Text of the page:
It’s release day for Book 10 in The Brides of Paradise Ranch series, His Magical Bride (or Talia: The Magical Bride, if you like the sweet version). I could sit here all day telling you about it, but why not get started reading Chapter One instead?
Haskell, Wyoming – 1877
Sheriff Trey Knighton had entertained some bad ideas in his day. Running away from the orphanage where he’d landed after cholera wiped out his family was one. Taking up with the Skunk Boys of Missouri was another. There were days when he felt like accepting the post of sheriff of Haskell, Wyoming was a bad idea too, but only when his jail cell was filled to bursting with men who’d drunk too much over at Sam’s saloon, The Silver Dollar.
On second thought, turning straight, coming clean, and taking the job in Haskell was the best decision he’d ever made, drunks harassing him on Saturday nights or not. But letting Howard Haskell twist his arm and convince him to send away for a mail-order bride? Definitely not one of his brighter ideas.
“I’m so excited,” Eden Chance told her friends, bouncing as much as her toddler, Winslow. At that moment, he and Wendy and Travis Montrose’s baby, Emanuel, were sitting in a buggy together, laughing and clapping over something that had the two little critters in hysterics.
“Lord knows how happy I am to have my friend Talia nearby again,” Wendy agreed.
“She always was such a sweet little thing,” Corva Haskell added, rocking a buggy of her own. Corva had two babies now, not just one, Howard Franklin Haskell and now a girl, Elizabeth, or Bitsy as people had started to call the poor thing.
Rounding out their group was Elspeth Strong, who hadn’t had any children of her own since coming out last year to marry Athos, the stationmaster. That hardly mattered, seeing as Athos already had eight of the little boogers. Five-year-old Thomas held Elspeth’s hand as he watched Winslow and Emanuel, giggling along with them.
Heck, Trey was surprised the ladies hadn’t decorated the train station with bunting and rosettes. They were treating the whole thing like a big party. True, all four of them had known his bride-to-be during their time at Hurst Home. Trey kicked the boards of the train platform and winced. He should probably take their involvement in welcoming Talia Lambert as an endorsement of her character. It should reassure him, help him to feel confident in his decision to be a husband. But land sakes, domesticity sure did make a man shake in his boots when he came face to face with it.
“No, no, Howard.” Corva jerked forward as her boy—nearly two now—stood in the buggy and tried to lean over the side.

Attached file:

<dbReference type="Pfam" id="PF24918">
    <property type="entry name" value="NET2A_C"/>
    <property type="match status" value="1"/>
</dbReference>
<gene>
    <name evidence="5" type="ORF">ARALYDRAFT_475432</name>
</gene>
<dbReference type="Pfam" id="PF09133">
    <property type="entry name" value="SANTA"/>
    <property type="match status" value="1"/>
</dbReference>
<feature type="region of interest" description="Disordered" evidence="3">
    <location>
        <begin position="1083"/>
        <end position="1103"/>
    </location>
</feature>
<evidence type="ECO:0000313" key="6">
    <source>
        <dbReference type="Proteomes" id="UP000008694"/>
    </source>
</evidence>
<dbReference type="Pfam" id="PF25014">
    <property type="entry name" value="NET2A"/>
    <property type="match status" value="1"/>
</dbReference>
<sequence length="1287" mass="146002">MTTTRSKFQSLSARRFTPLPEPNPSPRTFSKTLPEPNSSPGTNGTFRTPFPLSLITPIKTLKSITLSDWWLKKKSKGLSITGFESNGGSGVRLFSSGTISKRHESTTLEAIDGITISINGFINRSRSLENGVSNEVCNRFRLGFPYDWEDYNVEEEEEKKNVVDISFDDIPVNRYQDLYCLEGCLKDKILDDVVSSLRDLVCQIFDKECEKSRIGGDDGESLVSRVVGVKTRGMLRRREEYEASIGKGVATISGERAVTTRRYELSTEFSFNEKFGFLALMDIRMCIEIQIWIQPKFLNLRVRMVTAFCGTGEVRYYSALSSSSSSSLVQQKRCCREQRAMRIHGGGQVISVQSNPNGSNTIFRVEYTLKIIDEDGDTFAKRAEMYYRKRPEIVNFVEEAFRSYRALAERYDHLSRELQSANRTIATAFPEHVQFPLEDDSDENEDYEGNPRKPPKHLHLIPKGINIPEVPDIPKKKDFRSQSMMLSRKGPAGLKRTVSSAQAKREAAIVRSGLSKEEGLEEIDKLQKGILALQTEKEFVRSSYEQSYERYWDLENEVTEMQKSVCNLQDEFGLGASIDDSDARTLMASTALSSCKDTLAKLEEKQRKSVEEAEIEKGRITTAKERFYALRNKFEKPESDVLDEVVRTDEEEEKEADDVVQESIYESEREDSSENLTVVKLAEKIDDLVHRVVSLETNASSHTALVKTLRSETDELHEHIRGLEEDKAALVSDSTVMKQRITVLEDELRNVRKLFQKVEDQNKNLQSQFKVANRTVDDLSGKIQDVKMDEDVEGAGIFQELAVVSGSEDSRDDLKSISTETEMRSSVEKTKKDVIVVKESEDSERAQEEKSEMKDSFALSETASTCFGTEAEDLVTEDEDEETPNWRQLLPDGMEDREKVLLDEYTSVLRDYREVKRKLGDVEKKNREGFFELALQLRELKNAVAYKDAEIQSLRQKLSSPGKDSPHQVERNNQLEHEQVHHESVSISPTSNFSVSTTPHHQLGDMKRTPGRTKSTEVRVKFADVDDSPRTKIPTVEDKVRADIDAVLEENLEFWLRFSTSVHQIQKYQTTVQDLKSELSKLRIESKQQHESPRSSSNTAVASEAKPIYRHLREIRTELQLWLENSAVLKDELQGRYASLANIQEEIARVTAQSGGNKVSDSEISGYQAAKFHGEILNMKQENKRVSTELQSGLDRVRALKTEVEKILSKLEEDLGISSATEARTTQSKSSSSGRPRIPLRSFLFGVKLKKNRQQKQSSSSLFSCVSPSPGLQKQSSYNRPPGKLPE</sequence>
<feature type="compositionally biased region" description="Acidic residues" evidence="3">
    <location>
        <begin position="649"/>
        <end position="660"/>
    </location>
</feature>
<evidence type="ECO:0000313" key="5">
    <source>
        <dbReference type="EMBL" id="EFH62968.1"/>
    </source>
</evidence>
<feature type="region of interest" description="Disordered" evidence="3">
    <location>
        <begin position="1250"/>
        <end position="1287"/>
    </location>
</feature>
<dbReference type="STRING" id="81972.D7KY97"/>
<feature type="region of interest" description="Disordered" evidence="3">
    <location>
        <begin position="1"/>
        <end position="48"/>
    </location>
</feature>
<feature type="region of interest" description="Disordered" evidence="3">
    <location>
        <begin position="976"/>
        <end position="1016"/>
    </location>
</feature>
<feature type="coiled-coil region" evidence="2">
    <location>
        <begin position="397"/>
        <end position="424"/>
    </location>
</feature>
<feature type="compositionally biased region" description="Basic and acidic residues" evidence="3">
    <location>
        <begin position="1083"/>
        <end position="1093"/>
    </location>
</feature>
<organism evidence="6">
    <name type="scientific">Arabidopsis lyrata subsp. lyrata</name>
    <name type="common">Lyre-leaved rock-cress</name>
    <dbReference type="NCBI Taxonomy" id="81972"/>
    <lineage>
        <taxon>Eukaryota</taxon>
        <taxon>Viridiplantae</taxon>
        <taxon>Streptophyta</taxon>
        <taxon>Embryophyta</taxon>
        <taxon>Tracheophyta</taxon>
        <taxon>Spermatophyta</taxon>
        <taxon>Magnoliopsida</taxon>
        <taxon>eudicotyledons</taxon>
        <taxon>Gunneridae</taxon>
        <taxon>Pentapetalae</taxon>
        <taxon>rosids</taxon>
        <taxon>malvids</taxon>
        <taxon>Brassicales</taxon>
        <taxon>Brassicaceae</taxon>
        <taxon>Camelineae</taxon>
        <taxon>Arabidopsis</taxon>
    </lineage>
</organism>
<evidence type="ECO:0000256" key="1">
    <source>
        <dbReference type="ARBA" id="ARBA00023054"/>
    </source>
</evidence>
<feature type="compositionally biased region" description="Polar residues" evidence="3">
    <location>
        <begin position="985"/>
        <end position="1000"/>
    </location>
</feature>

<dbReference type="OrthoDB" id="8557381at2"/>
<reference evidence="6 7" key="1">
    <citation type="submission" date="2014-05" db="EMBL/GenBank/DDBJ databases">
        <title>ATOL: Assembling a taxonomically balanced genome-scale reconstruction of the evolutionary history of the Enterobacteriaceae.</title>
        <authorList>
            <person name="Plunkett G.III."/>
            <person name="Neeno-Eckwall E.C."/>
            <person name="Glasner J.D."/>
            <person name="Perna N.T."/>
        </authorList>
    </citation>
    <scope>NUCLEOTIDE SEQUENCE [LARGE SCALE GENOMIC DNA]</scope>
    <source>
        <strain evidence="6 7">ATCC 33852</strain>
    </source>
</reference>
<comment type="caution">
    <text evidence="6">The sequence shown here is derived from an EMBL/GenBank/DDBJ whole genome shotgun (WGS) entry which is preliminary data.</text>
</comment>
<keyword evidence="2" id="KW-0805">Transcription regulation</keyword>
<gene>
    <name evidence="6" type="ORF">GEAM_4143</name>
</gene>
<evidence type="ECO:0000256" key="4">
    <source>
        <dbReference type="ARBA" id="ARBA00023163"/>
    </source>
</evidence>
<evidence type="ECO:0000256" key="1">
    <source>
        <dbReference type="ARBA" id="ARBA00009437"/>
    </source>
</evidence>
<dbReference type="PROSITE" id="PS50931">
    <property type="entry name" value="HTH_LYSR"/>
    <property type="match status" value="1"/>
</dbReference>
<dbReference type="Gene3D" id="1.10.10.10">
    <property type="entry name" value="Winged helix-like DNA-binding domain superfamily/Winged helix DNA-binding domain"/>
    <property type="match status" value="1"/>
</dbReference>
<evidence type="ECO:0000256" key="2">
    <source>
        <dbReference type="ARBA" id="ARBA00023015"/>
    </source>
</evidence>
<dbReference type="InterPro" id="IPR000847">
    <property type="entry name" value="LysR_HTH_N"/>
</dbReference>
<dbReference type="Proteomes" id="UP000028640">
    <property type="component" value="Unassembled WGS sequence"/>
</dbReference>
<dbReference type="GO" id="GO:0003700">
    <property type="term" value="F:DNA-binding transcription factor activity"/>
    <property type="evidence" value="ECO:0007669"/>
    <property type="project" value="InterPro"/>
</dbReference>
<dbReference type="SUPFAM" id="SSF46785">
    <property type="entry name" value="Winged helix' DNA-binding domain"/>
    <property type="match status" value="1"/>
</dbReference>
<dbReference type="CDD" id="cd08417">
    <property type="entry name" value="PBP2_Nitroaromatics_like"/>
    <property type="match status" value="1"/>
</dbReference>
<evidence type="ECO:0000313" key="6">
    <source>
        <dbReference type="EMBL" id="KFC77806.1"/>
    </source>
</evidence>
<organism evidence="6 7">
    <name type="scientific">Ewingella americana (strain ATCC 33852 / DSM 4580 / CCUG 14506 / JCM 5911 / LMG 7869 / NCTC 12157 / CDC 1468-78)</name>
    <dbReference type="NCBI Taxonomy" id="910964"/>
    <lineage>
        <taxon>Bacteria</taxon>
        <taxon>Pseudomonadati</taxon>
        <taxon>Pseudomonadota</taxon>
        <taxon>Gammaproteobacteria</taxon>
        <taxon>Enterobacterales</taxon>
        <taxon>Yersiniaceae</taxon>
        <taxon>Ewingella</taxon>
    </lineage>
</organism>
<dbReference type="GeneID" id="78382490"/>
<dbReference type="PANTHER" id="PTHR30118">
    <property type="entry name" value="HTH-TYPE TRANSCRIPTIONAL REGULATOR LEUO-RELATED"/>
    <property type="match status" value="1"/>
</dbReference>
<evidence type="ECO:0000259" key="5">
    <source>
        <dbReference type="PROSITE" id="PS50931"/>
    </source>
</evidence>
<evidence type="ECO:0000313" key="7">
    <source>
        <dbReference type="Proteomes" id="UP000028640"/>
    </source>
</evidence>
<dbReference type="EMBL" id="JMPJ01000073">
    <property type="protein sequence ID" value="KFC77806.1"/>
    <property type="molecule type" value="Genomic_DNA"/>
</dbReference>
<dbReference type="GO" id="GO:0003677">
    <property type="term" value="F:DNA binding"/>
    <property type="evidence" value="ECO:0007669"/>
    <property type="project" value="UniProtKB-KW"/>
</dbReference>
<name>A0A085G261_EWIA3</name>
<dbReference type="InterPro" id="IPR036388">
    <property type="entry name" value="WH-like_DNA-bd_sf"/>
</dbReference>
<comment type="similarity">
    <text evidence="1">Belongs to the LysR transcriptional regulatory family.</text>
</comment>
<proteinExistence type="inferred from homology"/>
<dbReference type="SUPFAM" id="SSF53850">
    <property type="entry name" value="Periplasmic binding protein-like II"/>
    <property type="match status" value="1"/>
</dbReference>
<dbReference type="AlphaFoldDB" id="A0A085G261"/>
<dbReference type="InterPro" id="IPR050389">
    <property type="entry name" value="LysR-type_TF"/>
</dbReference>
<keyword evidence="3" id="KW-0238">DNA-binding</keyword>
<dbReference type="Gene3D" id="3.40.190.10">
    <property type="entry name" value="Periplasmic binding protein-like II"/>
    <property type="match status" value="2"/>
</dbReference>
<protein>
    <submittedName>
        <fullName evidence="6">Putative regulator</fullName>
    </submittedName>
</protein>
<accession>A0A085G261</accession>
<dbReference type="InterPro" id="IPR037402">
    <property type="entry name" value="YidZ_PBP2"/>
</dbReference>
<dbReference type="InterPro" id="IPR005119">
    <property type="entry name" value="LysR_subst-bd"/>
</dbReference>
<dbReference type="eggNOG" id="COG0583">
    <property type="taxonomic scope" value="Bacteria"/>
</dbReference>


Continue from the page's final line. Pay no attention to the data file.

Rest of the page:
“Down!” he declared, pointing at the ground.
“Don’t step on your sister,” Corva told him in turn. Bitsy let out an almighty wail, and kept screaming. Trey blanched.
“Let him run around a little,” Virginia Piedmont, baby Howard’s great-aunt, told Corva. “We’ll all keep an eye on him.”
“Well, if you think it’s safe,” Corva said, lifting the boy out of the buggy and setting him on his feet on the train platform.
“Of course, it’s safe.” Virginia dismissed her concerns with a wave.
To prove her wrong, little Howard tore straight for the tracks. Corva was too busy picking up and settling her girl to chase after Howard. Trey was closest, so he swept in and lifted the boy into the air before he could tumble off the platform and onto the tracks.
Of course, Trey didn’t know the first thing about how to hold a baby. He clamped the squirmy thing around his middle and held him at arm’s length. The boy kicked and screamed, whether in shock at being picked up by a stranger or in rage over being stopped on his way to certain death, Trey had no idea.
“Here, I’ll take him,” Virginia said.
“Please do.” Trey handed the boy over.
Little Howard continued to squirm in Virginia’s arms, but Virginia hardly blinked. She carried the boy to the back of the platform, set him down, and interested him in a pile of rocks right beside the stairs. The other two toddler boys sure as heck noticed their buddy’s freedom and began to fuss and wail to be let down too. Wendy and Eden were still chattering away in a tone of voice that rendered everything they said as incomprehensible background noise in Trey’s ears. They didn’t seem to miss a beat as they lifted their babies from the buggy and set them down on the platform.
The two toddlers proceeded to chase each other around the buggy, tripping a few times and occasionally hiding in their mothers’ skirts.
“I can’t wait to introduce Talia to Emma and Dean Meyers,” Eden said, managing to catch and steer her boy away from a nail sticking out of the platform without missing a beat in the conversation.
“Of course,” Wendy gasped. “With all her nursing experience, I’m sure Dr. Meyers could use Talia’s help in his clinic.”
“She might even be willing to travel out to the Indian camps with him,” Elspeth suggested.
“Can I go to the Indian camps, Mama?” Thomas asked her.
Elspeth laughed and ruffled his hair. “No, dear.”